Monday, February 14, 2011

A Blogger with MOJO!

When I started MvD, I was looking for dads to consult with, and to bounce ideas off of, and to connect with dads who were trying their best to be dads and a man.  When connecting with dads, it is reasonable to assume that you will come across some great moms as well.  One such mom is the author of the Mojo Mama Blog

She is one of the few people I've met since starting MvD that I've had the opportunity to have a real chat with.  We happen to cross online paths in the midst of adversity and stressful situation.  In these moments (though brief), her character became apparent.  She is a protective lioness who you don't want to encounter when she's on the hunt

I'm sure there are good and bad sides to ourselves that we are aware of, but an online identity allows us the freedom to shed some of our inhibitions and become amplified versions of ourselves.  In these moments of stress, and venting, she showed that she was a person who wants what is best for her family, she is willing to help others, but she is not willing to be walked over.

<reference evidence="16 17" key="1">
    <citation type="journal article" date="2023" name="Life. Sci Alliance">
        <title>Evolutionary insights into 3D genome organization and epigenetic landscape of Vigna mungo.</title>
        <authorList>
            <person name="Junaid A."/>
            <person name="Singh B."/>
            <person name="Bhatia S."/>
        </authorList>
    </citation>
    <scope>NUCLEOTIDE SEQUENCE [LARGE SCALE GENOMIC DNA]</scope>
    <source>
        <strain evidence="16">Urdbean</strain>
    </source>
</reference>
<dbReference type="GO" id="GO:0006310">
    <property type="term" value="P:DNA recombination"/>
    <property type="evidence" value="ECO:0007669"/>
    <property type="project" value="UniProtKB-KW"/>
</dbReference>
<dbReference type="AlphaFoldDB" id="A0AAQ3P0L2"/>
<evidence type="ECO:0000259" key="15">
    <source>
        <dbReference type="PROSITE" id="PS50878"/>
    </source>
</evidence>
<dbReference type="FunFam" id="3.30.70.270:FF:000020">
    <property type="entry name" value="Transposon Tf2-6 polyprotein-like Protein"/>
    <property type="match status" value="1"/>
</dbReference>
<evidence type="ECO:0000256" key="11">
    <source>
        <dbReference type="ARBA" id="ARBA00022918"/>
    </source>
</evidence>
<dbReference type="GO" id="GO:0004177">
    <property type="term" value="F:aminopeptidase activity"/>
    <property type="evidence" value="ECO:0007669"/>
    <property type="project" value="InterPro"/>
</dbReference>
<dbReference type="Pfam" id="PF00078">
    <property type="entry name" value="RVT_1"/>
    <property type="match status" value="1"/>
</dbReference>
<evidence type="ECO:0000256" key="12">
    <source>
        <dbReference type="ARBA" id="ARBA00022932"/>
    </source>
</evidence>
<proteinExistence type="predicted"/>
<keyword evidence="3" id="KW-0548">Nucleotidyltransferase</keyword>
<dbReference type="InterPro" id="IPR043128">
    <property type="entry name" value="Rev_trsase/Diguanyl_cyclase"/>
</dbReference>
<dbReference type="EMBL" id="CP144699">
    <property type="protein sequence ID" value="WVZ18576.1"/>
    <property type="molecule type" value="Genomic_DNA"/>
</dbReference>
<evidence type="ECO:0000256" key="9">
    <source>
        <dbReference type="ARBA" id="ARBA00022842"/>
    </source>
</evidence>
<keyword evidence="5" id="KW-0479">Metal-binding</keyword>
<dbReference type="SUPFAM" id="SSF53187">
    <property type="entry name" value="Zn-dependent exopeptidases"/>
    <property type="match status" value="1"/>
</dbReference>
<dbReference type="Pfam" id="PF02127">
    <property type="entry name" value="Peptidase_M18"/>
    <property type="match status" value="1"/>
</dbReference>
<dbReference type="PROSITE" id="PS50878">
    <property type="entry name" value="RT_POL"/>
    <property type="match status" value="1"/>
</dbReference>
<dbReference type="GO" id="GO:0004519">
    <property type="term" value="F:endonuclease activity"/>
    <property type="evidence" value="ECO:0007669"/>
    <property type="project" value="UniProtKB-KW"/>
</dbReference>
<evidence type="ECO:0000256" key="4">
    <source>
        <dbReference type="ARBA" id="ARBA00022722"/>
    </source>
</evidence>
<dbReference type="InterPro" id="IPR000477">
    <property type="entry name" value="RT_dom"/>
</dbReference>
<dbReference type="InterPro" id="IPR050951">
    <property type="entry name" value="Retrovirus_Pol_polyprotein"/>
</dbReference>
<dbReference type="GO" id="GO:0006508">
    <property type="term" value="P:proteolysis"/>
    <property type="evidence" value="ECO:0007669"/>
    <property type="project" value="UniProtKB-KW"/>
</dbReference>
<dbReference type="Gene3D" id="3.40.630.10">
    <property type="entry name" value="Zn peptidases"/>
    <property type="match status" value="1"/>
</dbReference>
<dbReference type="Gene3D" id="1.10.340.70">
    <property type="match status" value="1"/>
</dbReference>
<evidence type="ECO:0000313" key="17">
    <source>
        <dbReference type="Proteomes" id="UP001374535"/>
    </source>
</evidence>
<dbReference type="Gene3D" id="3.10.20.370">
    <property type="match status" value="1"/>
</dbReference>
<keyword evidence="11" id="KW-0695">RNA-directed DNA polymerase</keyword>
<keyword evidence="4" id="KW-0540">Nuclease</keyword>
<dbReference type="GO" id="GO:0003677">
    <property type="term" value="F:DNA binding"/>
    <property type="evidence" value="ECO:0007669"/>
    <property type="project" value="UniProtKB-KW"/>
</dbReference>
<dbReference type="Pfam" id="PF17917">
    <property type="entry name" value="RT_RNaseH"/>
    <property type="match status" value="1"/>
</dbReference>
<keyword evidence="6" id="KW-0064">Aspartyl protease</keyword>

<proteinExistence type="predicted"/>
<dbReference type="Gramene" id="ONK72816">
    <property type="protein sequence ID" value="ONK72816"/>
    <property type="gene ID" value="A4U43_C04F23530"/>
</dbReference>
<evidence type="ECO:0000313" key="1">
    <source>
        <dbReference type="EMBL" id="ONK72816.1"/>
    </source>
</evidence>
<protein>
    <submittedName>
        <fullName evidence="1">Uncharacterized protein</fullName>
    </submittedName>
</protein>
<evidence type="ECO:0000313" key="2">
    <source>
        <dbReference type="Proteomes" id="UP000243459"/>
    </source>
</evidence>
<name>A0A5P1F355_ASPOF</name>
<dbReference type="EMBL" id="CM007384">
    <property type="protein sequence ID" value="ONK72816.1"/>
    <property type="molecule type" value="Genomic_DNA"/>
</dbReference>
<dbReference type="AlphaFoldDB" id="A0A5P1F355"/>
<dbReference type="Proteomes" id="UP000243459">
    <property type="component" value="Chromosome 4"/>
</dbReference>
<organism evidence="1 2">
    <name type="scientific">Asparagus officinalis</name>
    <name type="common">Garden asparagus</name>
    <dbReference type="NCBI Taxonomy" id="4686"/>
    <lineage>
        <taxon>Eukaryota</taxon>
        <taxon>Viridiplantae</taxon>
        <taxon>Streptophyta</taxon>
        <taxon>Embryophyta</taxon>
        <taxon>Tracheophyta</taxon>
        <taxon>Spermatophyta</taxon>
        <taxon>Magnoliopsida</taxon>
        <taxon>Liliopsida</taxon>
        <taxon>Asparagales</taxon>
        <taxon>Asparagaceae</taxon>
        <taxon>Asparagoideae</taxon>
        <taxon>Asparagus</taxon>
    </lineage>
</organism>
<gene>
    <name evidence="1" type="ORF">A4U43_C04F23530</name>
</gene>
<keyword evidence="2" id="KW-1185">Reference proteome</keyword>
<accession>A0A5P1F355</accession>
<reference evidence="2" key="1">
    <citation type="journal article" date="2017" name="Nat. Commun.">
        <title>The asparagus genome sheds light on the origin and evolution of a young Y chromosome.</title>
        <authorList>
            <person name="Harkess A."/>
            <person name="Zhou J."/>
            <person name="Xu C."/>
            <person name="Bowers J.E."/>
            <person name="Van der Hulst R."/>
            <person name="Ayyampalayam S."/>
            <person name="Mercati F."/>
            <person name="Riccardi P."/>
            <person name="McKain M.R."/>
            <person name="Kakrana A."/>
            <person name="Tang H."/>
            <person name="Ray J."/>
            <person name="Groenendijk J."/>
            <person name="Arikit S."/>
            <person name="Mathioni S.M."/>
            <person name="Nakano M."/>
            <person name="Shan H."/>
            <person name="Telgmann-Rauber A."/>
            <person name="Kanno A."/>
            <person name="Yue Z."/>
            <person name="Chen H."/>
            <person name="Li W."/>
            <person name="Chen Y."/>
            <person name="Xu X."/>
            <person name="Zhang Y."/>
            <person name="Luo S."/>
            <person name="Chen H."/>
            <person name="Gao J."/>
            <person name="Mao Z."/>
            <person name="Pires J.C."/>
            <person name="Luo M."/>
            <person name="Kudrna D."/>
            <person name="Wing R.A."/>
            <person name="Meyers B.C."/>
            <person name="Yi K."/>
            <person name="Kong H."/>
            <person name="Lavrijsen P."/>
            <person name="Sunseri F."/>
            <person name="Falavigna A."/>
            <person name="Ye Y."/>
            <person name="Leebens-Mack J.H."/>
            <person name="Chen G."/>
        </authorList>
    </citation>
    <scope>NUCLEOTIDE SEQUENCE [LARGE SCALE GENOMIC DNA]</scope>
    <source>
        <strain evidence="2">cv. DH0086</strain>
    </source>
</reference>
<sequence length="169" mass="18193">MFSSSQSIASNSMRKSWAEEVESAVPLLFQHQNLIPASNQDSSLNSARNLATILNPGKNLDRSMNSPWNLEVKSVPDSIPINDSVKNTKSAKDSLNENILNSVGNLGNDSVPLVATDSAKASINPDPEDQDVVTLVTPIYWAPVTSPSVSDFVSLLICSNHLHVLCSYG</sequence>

I was glad she was willing to answer my interview questions, and I liked all her answers so much that I will just let you see what she wrote for yourself:

  • How long have you been working on Mojomamablog? - Just over six months now.  I added a widget on my sidebar to track the countdown to my blogoversary.  I'm not quite sure what it is I'm going to do when it comes, but I'm excited to hit my one-year!

  • Where did the name come from? - I had a friend that I'd been working with on some other projects, and she joked with me that I was the "Mama of Mojo".  I had been reading some parenting blogs, and wanted a nickname to use to sign comments, so I started signing things MojoMama.  However, that wasn't available on Twitter or as a website, so I tacked Blog on to the end of it, and both were available, so that works! :) 
  • Why did you start blogging? - I've blogged on and off for the last several years, and I've always loved the interaction with the other bloggers.  For a long time, I only blogged through LiveJournal, and as great as that is, and as intimate it is, I really prefer the more open blogging of the blog I have now.